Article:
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Who needs Jimmy Kimmel? Royals' Danny Duffy OK as 'hometown hero'

While other members of the world champion Royals were getting feted on late-night TV, "anonymous" left-hander Danny Duffy got all the kudos he needed back home in Lompoc, California. AP Photo/Charlie Riedel

SURPRISE, Ariz. -- You probably saw Eric Hosmer and Salvador Perez on The Tonight Show or Drew Butera, Jeremy Guthrie and Mike Moustakas shooting Jimmy Kimmel with paint balls after winning the World Series.

But it’s not bells, whistles and trips to Disney World for everybody. How does a quasi-anonymous (yet still quite important) No. 5 starter and postseason middle reliever go about celebrating winning the World Series?

For Kansas City Royals lefty Danny Duffy, his celebration was much less publicized, but you could tell by the look in his eye and the tone of his voice that it was very important.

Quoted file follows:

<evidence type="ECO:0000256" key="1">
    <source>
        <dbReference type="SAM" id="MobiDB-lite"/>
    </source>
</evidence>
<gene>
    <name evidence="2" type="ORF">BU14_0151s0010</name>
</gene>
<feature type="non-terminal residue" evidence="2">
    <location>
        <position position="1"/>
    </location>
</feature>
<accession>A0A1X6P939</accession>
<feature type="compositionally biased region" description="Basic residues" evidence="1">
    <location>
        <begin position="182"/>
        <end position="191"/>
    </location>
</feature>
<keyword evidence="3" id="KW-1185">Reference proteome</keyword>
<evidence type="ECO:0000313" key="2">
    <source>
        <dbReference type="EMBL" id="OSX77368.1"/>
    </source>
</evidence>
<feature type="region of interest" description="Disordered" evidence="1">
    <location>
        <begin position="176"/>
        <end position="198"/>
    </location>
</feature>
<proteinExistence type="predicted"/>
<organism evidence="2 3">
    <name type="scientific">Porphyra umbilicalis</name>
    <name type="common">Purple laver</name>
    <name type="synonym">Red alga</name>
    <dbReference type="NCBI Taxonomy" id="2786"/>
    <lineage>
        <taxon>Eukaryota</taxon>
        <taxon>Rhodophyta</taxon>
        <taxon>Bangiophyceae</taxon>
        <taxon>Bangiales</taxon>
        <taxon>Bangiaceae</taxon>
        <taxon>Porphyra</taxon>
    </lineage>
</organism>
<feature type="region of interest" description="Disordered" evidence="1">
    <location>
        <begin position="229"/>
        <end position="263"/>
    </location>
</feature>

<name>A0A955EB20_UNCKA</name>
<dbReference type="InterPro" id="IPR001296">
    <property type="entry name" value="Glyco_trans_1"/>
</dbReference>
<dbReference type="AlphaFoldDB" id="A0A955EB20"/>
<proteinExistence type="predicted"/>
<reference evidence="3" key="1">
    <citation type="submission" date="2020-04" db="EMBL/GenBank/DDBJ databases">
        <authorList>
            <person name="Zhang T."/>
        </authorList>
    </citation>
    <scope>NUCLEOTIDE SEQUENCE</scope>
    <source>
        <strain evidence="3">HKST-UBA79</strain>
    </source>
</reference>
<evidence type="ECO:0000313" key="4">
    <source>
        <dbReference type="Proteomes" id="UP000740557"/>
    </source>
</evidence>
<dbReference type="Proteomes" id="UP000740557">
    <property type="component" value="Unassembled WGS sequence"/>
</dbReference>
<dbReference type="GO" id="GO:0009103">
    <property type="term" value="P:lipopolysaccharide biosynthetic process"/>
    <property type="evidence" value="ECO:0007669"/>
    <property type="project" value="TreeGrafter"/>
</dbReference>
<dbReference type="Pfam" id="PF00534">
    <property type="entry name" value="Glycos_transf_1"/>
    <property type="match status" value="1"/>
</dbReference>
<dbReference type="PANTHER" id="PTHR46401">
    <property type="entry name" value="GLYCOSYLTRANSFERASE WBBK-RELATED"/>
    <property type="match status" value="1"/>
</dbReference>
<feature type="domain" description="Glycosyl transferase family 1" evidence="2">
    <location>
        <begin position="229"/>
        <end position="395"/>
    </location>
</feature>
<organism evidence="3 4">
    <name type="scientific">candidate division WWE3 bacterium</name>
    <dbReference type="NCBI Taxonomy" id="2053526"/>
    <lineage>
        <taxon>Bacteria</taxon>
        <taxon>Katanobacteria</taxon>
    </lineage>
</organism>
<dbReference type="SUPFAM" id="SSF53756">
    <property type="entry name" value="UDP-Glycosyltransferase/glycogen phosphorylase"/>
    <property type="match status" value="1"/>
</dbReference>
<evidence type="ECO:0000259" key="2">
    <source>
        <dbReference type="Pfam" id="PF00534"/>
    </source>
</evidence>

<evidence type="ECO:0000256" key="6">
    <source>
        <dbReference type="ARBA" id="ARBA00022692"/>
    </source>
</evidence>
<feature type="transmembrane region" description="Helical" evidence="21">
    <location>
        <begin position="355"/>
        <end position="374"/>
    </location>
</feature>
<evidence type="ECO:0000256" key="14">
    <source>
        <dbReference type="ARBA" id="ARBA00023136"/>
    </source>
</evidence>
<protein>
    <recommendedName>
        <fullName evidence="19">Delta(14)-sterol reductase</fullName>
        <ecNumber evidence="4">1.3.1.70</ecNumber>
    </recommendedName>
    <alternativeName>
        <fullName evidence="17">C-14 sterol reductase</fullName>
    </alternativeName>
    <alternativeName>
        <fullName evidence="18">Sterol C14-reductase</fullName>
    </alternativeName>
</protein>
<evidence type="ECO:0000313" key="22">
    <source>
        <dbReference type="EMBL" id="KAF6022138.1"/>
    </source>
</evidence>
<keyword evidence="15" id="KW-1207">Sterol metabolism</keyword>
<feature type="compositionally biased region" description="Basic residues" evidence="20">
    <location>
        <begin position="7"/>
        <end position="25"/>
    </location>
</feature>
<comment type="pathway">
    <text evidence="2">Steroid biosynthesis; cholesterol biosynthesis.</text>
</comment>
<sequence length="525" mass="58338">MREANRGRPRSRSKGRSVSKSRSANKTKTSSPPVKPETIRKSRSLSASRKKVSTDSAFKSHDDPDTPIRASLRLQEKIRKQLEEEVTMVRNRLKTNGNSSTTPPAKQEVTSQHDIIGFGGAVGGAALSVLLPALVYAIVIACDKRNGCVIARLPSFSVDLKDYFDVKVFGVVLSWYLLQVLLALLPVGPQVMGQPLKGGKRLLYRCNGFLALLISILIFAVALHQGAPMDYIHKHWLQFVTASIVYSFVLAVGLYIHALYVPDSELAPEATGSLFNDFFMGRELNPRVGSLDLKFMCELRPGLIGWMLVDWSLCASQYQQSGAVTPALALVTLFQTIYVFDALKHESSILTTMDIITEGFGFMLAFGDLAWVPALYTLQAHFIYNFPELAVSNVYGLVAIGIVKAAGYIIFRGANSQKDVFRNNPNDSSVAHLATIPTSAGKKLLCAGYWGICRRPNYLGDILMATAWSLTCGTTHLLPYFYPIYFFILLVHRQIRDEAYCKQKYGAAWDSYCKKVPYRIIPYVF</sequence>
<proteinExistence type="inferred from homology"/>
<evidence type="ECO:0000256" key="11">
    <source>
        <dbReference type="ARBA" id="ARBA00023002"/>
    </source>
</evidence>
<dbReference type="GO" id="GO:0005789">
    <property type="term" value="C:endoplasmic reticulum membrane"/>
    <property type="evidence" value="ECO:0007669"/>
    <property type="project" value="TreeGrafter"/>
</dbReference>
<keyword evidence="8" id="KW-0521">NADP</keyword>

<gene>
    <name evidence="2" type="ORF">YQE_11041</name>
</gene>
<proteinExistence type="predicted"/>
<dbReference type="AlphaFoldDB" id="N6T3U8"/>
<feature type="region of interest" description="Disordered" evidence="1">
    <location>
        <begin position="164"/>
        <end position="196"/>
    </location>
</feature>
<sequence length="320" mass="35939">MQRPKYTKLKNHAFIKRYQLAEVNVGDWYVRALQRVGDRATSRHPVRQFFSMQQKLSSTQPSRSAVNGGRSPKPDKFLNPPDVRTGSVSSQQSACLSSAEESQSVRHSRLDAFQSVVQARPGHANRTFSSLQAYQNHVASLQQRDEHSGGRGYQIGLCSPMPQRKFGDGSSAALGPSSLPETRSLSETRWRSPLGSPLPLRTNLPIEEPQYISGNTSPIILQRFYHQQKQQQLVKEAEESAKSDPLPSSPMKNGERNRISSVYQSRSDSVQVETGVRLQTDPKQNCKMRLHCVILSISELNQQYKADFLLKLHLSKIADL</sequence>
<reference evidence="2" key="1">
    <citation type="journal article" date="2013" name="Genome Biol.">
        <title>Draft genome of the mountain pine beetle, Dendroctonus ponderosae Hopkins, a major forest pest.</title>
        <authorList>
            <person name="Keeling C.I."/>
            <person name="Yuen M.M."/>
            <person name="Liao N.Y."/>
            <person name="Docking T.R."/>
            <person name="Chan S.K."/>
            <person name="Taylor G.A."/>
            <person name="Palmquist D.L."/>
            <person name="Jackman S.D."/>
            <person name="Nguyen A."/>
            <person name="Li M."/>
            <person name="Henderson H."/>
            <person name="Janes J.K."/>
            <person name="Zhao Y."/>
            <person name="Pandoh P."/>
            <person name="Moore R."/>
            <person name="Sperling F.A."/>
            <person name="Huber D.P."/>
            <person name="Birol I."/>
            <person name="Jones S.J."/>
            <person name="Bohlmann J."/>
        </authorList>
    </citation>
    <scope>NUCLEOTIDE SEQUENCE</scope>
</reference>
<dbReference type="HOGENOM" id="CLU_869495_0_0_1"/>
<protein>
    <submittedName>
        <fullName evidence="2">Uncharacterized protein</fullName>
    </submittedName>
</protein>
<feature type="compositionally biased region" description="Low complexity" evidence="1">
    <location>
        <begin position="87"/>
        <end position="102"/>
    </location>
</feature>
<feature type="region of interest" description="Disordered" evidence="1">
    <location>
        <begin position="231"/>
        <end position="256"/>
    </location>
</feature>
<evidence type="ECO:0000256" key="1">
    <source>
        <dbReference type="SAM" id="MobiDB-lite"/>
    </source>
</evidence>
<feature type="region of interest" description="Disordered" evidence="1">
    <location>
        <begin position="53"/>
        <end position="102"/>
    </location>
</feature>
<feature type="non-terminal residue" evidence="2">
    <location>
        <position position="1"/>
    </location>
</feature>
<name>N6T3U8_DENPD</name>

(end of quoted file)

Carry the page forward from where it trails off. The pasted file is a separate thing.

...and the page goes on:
Duffy was honored by the flower-seed capital of the world (approximate population 42,000), his hometown of Lompoc, Calif. Lompoc, located in Santa Barbara County in the southwestern part of the state, is comprised largely of residents of Vandeberg Air Force Base.

“It’s a small town in the middle of nowhere,” said Duffy of a town that has produced former major leaguers Casey Candaele and Roy Howell. “But they said I was a hometown hero, which was pretty cool.”

Duffy went 7-8 with a 4.05 ERA in 30 appearances (24 starts) during the regular season. He moved to the bullpen for the playoffs and was the winning pitcher in Game 2 of the ALCS against the Blue Jays. He pitched 2 1/3 innings in three games in the World Series and allowed one run. That’s more than any Lompocian had done before him.

Last Dec. 15, Duffy attended the city council meeting, at which topics included medical marijuana ordinances, the city’s creative crosswalk project, and appropriately, a town ball field project. Not quite as exciting as rubbing elbows with Hollywood stars, but Duffy didn’t mind.

“It was pretty interesting,” Duffy said. “I got to hear about the issues and the wants and needs of the town. I got to hear about things that people wanted, like bringing in businesses. I’ve seen the town grow and it’s cool to see people who wanted to change my town in a positive way.”

That level of celebrity was more than enough for Duffy. He had no desire to go hang out with Jimmy Fallon or Kimmel.

“Nope,” he said with a laugh. “I try to stay as anonymous as I can get.”